Before Modernism, oil painters were interested in developing their abilities to depict real or imagined images. In order to accomplish that goal, they needed 'technique'. Starting with the workshops of the Renaissance, young painters (e.g., Leonardo Da Vinci) learned how to represent the differing textures of objects (viz., silk fabric, satin, Persian carpets, shiny and dull metals, flowers, fruit ,vegetables, animal fur, human skin & hair). Only after gaining such facility in their painting technique were they allowed to join the guild of professional artists in their community.
In this book Joseph Sheppard shows how to paint the textures one sees. This liberates the artist who is willing to put forth the effort. Also, Joseph Sheppard painstakingly illustrates the steps one goes through in building an oil painting, from beginning to end. We see his accomplished paintings being built up layer by layer. He shows the importance of blending and how to attain sfumato. Note: I disagree with his insistance, in the book's introduction, on the use of toxic lead white (e.g., I have found that Old Holland titanium white is both more opaque and lean than lead white).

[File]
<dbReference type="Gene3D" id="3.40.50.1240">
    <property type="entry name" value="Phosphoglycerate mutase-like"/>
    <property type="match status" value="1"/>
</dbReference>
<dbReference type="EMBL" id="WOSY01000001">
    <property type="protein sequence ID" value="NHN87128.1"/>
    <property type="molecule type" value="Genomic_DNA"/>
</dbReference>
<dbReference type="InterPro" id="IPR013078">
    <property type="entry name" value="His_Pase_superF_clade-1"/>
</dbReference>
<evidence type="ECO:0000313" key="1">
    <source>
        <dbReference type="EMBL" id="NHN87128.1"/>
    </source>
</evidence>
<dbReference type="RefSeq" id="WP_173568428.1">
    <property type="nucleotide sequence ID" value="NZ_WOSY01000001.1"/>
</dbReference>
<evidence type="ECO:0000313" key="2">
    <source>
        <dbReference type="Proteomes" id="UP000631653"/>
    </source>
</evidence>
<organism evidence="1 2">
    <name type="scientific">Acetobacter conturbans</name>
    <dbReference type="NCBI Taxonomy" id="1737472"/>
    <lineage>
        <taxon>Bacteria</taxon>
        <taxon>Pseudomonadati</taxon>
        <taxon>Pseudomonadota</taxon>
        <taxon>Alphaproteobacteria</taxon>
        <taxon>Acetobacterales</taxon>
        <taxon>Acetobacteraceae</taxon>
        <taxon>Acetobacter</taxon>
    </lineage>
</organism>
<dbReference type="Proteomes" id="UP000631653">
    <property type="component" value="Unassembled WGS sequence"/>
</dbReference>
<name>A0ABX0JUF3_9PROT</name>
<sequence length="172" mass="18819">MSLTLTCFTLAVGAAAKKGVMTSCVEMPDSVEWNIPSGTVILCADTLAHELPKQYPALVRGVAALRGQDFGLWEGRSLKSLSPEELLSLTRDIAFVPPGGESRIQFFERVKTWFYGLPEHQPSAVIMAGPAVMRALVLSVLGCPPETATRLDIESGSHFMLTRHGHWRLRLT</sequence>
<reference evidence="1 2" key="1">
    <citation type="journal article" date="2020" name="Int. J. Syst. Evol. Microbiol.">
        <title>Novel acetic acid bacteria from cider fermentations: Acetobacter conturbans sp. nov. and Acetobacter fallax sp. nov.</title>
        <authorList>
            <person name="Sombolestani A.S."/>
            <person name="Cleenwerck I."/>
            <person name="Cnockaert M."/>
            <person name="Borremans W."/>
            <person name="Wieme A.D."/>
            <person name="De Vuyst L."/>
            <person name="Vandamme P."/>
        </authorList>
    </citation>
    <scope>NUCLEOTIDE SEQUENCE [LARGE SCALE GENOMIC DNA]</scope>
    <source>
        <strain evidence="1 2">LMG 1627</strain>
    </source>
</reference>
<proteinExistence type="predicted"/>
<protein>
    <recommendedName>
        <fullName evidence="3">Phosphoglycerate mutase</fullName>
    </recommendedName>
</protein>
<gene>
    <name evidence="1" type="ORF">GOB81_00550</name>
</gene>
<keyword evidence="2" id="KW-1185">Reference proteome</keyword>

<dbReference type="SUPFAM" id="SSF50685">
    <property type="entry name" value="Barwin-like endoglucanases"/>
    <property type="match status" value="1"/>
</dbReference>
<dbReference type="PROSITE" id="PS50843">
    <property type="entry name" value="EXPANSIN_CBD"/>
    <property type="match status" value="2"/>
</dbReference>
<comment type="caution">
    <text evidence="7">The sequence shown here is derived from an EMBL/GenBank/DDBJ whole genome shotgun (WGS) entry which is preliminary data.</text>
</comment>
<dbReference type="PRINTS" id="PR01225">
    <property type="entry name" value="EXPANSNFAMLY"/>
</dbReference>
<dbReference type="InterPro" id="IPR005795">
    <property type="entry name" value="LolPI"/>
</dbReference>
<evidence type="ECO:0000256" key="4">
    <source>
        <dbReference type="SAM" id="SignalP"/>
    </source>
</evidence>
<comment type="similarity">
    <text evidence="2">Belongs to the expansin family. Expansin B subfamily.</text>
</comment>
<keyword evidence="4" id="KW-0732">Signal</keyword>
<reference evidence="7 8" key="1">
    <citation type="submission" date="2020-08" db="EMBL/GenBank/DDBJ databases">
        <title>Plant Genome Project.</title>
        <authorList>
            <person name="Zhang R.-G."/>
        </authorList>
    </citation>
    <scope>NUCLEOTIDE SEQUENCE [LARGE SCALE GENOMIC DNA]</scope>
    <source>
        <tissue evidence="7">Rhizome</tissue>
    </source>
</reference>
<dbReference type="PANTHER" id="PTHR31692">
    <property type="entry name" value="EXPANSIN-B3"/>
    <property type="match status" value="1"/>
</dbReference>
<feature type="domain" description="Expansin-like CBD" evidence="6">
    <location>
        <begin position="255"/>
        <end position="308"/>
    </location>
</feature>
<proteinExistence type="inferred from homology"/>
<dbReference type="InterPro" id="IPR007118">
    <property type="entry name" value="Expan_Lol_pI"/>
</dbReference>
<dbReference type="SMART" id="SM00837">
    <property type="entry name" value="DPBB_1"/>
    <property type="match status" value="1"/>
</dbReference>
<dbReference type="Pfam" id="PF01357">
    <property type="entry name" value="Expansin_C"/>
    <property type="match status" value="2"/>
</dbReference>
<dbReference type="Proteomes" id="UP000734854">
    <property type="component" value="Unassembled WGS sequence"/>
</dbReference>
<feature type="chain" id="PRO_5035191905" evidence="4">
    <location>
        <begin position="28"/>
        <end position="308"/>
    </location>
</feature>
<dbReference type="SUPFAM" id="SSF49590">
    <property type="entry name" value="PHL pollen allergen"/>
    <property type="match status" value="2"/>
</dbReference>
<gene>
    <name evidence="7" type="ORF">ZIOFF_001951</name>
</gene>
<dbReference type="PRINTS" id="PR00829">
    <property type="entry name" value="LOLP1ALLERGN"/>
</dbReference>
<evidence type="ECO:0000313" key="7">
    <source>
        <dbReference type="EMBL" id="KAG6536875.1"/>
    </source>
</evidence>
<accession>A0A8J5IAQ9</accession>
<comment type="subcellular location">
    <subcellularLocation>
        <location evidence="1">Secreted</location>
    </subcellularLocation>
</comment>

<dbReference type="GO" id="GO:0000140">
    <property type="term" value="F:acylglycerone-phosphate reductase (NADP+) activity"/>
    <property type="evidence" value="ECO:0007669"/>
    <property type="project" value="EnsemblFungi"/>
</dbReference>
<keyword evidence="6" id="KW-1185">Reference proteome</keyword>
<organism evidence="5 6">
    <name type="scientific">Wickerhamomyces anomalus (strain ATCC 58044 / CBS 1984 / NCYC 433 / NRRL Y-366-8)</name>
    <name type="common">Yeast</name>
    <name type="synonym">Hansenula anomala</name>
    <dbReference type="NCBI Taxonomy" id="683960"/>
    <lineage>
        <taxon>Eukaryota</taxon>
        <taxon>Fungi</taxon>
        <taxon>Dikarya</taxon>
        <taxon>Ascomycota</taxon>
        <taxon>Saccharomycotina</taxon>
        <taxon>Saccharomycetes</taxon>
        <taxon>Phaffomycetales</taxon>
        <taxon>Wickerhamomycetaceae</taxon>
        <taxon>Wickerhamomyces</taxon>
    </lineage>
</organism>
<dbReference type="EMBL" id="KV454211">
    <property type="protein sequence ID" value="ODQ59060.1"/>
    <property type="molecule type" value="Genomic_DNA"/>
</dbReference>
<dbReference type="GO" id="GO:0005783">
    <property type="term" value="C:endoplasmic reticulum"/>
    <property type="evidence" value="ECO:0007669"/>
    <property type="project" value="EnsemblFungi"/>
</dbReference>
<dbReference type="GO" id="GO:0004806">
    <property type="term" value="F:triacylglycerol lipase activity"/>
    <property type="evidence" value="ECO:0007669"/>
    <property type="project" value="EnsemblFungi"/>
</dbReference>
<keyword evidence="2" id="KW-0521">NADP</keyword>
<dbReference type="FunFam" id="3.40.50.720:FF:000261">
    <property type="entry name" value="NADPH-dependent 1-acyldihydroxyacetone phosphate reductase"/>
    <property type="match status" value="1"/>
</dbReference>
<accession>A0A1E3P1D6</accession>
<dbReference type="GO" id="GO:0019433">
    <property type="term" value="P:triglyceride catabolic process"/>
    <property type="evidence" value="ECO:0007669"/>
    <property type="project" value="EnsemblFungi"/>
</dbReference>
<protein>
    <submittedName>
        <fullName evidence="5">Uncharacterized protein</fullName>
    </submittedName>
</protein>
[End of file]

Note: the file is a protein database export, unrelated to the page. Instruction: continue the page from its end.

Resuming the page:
Sheppard starts with thumbnail sketches on paper to develop and optimize his composition. We are shown the various sketches he makes to reach a successful composition.
Using a toned canvas or panel, Sheppard begins the iterative painting process that follows upon the heals of laying in the drawing (i.e., with burnt umber and turpentine).
Joseph shppard is a comsumate teacher. This book is holds great potential value for the serious oil painter who wants to develop his or her painting skills to a high level.